A Mid-Canterbury farmer says it could take weeks to clean up the nearly 100 trees which fell on their property due to high winds.
Rebecca Miller is a sharemilker in Ealing just south of Ashburton.
She said well established trees that were over 70 years old were brought down.
"It was quite scary, the whole house was rocking with the thunder and lightning as well as the wind, the kids were a bit scared.
"There are a lot of trees down around the house.
"We've had to come into Ashburton to get a bigger chainsaw to cut them all up."
She said down the road from their farm a whole forestry plantation had been blown over, which had knocked out the power.
Miller said it was a relief their house wasn't damaged but they have had issues getting to their stock.
"After the first wind we had to clear that within a day because we had stock down on about six hectares that needed feeding, but with the other wind on Sunday there's more trees down so we have to clear it again to get to them."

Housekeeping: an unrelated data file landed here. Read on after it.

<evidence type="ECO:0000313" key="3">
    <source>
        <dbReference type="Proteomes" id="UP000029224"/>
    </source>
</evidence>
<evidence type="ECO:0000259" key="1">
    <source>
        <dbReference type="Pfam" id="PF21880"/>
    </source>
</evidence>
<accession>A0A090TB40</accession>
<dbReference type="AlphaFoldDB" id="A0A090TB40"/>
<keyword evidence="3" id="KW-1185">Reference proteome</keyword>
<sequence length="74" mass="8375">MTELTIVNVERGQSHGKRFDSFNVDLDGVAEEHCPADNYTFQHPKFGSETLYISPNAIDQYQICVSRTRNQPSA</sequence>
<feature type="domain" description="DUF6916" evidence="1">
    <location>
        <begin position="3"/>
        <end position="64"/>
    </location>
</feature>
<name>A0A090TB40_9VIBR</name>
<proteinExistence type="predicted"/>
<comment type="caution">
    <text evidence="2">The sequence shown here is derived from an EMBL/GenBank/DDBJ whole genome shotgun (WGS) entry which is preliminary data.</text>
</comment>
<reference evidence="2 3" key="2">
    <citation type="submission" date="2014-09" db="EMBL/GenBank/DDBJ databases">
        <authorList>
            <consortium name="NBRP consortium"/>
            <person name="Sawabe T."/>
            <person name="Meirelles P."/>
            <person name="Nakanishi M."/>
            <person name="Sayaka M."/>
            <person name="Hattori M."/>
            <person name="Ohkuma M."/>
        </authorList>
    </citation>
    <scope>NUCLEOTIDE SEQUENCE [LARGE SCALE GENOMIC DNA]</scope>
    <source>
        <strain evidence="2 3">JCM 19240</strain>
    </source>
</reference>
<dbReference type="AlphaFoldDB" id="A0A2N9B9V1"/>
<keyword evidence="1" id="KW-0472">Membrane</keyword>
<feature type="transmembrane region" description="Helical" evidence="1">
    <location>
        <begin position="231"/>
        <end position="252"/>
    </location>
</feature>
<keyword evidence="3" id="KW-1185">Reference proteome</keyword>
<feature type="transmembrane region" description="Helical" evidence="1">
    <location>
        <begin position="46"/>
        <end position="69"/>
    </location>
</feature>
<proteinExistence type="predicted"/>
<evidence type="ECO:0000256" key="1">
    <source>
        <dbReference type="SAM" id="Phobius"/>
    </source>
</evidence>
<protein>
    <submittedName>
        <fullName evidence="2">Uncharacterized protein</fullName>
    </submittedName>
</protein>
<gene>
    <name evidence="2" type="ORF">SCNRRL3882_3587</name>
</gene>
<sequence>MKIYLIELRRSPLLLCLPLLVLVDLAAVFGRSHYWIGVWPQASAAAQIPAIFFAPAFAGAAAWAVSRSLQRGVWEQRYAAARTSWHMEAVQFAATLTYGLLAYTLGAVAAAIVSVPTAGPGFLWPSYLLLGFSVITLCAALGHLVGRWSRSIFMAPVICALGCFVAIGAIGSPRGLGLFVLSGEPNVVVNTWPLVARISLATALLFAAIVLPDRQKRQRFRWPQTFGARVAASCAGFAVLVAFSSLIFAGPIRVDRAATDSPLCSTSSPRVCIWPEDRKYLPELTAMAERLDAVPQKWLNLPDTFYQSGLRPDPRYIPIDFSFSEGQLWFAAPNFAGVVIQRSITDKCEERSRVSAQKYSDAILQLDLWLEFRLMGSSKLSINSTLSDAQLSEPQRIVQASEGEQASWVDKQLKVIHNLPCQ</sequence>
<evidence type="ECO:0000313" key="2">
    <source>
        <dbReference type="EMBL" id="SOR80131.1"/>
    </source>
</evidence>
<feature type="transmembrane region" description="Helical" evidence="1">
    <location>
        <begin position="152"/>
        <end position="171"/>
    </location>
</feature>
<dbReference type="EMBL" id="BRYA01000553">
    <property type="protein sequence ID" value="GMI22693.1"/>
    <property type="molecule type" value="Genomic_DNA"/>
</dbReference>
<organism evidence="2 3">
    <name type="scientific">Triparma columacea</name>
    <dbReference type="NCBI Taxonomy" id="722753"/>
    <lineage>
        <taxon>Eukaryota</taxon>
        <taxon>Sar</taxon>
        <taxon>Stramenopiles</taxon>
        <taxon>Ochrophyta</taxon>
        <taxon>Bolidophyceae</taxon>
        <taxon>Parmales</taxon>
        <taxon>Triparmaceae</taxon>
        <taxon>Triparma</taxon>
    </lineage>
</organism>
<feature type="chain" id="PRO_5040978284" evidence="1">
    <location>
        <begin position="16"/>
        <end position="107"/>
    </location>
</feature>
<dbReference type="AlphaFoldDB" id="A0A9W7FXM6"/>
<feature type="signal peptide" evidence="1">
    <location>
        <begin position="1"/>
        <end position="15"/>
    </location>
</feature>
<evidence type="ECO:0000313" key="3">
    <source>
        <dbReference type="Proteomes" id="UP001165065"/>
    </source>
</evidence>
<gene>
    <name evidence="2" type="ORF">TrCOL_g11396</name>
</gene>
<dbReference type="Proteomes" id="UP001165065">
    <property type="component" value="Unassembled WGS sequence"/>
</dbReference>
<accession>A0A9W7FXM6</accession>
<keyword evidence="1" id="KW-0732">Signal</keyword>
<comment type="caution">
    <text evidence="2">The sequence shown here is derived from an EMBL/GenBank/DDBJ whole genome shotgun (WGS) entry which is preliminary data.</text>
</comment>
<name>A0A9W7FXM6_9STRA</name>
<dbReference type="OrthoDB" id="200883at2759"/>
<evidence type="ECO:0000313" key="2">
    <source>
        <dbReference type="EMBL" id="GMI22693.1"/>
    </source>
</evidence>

She said neighbouring farms also suffered damage with some losing their pivot irrigators.
"As we drove into Ashburton we've seen a few pivots that have been blown over so they will take a while to repair in order to get them back up and running."
Mid-Canterbury Federated Farmers president David Clark said the wind on Sunday was not as bad as forecast but the damage to pivots is a worry.
He said there are limited parts in the country and with shipping delays it could be months before farmers would be able to do repairs.
Ashburton dairy farmer Chris Ford said he was able to keep his pivot upright by stropping it to his tractor and truck.
Miller said the strong winds have created more work for farmers in Canterbury still in clean up mode after the May flood.
She said it's important people remember to check in with their neighbours.